UEFA's Gianni Infantino said he would work to clean up FIFA from "day one" if elected leader after an evening of close discussions with his Asian rival Sheikh Salman bin Ebrahim Al Khalifa.
Infantino said that he would instigate reforms immediately if he is elected on February 26 to succeed the suspended and deeply controversial Sepp Blatter.
The general secretary of the European body was speaking after sitting side-by-side with Sheikh Salman, another leading contender for FIFA, at Sunday's Asian football awards near New Delhi.
"Reforms... need to be not only agreed but they need to be implemented as well," the Italian said late on Sunday. "So as of day one, 27th of February, you have to start implementing and living the reforms, and from doing it on a day-by-day basis in UEFA I know what it means - good governance, financial transparency, structure of changes that are being proposed."
Infantino and Sheikh Salman, president of the Asian Football Confederation (AFC), were seen having cordial discussions during the awards ceremony and gala dinner in Gurgaon.
A third FIFA candidate, Jordan's Prince Ali bin Al Hussein, who has been at odds with Sheikh Salman in the past, was seated elsewhere.
Neither Prince Ali or Sheikh Salman were prepared to discuss their FIFA ambitions, but the Bahraini royal gave an indication of Asia's growing clout and ambition in his opening address.
"For a long time people talked about the future being Asia. I am now convinced that the present is Asia," Sheikh Salman told the crowd of hundreds of delegates. "I'm certain that we stand on the very brink of greatness in this continent, the dawning of an Asian age."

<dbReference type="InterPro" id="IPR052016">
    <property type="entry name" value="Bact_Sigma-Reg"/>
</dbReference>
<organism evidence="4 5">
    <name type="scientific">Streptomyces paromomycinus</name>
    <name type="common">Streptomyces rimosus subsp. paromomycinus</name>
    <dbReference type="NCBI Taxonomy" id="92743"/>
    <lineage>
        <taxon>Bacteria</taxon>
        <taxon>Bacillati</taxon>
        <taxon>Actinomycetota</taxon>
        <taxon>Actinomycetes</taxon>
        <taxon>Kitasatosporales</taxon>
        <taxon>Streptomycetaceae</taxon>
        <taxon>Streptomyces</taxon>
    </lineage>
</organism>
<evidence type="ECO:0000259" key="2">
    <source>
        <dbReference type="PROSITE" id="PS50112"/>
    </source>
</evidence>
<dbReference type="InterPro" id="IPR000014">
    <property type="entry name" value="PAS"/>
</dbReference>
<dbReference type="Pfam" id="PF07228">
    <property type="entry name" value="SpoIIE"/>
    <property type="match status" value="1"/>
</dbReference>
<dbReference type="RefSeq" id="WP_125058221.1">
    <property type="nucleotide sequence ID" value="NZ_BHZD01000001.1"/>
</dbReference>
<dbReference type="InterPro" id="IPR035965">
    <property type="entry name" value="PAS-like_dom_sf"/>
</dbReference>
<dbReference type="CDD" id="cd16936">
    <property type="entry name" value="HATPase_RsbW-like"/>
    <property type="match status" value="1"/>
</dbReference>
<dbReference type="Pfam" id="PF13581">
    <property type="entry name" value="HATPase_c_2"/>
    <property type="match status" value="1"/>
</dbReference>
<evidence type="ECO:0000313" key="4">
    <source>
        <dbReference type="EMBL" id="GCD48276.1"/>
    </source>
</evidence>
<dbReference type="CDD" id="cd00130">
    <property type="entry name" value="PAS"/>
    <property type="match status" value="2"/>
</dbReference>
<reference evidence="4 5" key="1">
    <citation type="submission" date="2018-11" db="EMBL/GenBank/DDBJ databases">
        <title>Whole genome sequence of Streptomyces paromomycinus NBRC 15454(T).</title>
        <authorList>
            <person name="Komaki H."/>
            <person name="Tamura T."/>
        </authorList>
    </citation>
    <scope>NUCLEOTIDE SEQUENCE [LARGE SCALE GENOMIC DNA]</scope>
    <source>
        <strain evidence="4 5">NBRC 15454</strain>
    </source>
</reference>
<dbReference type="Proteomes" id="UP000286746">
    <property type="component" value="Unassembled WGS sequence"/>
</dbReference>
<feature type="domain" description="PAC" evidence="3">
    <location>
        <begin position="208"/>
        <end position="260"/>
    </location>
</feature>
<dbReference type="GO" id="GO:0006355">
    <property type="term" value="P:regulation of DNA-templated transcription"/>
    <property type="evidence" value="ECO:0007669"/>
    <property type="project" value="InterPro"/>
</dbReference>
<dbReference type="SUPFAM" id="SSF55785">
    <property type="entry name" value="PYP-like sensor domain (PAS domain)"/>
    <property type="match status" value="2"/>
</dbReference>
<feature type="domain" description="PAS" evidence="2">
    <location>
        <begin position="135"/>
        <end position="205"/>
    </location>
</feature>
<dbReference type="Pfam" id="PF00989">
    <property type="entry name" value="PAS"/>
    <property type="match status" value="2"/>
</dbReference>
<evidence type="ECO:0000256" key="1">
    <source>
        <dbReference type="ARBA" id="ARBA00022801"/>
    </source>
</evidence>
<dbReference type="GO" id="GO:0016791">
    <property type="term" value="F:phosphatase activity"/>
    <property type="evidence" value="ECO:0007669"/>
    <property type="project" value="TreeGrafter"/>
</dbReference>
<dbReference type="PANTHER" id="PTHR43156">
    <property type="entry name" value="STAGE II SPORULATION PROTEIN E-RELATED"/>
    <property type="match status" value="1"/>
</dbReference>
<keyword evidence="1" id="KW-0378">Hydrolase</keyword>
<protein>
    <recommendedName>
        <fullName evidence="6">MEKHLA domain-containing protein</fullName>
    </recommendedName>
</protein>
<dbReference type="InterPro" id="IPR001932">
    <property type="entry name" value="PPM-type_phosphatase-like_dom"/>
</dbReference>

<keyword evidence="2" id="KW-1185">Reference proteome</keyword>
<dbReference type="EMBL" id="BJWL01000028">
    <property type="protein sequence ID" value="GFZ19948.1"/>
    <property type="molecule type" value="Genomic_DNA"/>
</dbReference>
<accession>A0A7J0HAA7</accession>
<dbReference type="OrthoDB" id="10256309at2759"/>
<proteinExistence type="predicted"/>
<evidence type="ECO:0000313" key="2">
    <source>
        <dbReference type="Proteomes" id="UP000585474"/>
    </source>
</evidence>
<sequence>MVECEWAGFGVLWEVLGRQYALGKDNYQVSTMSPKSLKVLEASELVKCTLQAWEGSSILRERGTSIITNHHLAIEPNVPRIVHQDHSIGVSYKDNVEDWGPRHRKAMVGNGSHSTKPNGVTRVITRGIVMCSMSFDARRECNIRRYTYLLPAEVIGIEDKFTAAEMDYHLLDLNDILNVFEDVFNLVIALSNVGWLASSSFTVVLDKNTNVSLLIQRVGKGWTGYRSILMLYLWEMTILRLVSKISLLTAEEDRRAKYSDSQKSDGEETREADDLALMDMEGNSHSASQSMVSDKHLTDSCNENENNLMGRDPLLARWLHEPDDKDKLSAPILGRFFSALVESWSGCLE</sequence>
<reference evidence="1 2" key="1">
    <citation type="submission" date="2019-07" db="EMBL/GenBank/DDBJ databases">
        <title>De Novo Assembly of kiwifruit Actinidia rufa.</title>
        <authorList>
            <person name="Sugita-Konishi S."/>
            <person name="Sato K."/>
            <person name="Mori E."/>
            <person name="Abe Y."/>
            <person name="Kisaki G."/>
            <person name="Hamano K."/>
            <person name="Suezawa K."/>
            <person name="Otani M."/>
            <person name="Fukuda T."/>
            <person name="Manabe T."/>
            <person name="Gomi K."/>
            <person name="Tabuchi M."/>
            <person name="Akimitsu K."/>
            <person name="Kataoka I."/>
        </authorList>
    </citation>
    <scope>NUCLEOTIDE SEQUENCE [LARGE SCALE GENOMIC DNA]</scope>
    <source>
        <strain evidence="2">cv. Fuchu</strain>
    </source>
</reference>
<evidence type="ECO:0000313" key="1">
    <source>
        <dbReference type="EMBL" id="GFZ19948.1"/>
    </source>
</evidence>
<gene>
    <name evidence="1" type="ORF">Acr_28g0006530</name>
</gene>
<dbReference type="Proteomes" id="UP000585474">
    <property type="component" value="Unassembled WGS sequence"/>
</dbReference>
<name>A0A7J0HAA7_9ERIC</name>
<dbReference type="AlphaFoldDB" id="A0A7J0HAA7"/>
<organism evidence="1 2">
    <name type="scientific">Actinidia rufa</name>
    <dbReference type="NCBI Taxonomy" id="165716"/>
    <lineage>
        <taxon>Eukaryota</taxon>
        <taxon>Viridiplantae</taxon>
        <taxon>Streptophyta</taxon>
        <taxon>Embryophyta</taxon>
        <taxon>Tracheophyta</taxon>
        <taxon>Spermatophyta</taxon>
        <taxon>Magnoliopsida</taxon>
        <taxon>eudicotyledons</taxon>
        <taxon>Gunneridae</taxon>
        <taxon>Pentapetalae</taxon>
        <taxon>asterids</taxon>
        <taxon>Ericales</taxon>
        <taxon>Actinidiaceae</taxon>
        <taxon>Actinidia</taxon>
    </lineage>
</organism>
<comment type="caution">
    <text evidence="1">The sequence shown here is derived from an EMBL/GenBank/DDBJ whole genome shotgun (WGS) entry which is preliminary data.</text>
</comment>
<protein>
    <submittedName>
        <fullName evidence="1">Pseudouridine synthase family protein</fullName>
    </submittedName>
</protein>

Time for change
Sheikh Salman and Infantino are shaping as the leading candidates to take over FIFA, after a period of unprecedented turmoil sparked by a series of corruption claims.
Sheikh Salman's bid has strong backing in Asia, one of FIFA's biggest federations, as well as the heavyweight support of Kuwaiti powerbroker Sheikh Ahmad Al Fahad Al Sabah.
Infantino is Europe's main candidate, after Michel Platini was suspended over a suspect $2 million payment, and he has also been promised the votes of the 10-member South American confederation.
He skirted questioning about the challenge posed by Sheikh Salman, and said what football needed was open debate about its future, as well as unity among FIFA's 209 members.
"Sheikh Salman is obviously the president of a very important confederation, the AFC. It's normal that he has the backing here, the same as I have the backing in Europe," Infantino said.
"South America has expressed also their backing for me which another important football confederation... what I hope and what I think will happen is we can debate because what football needs as well is a proper debate on the future. As long we can do that in a constructive way it's always good."
He added that it was the "right moment" for changes at FIFA, helmed by the 79-year-old Blatter since 1998 and now trapped in mounting bribery claims, mostly related to the hosting of World Cups.
"There will be reforms and there will be a change of leadership but it's the right moment because I think really it's important that when you speak about FIFA, you speak again about football," he said. "And not about all the other things which unfortunately are in the headlines for the last period."
Jerome Champagne and Tokyo Sexwale are the other two candidates hoping to take over from Blatter, who is under investigation by Swiss prosecutors and FIFA's ethics commission.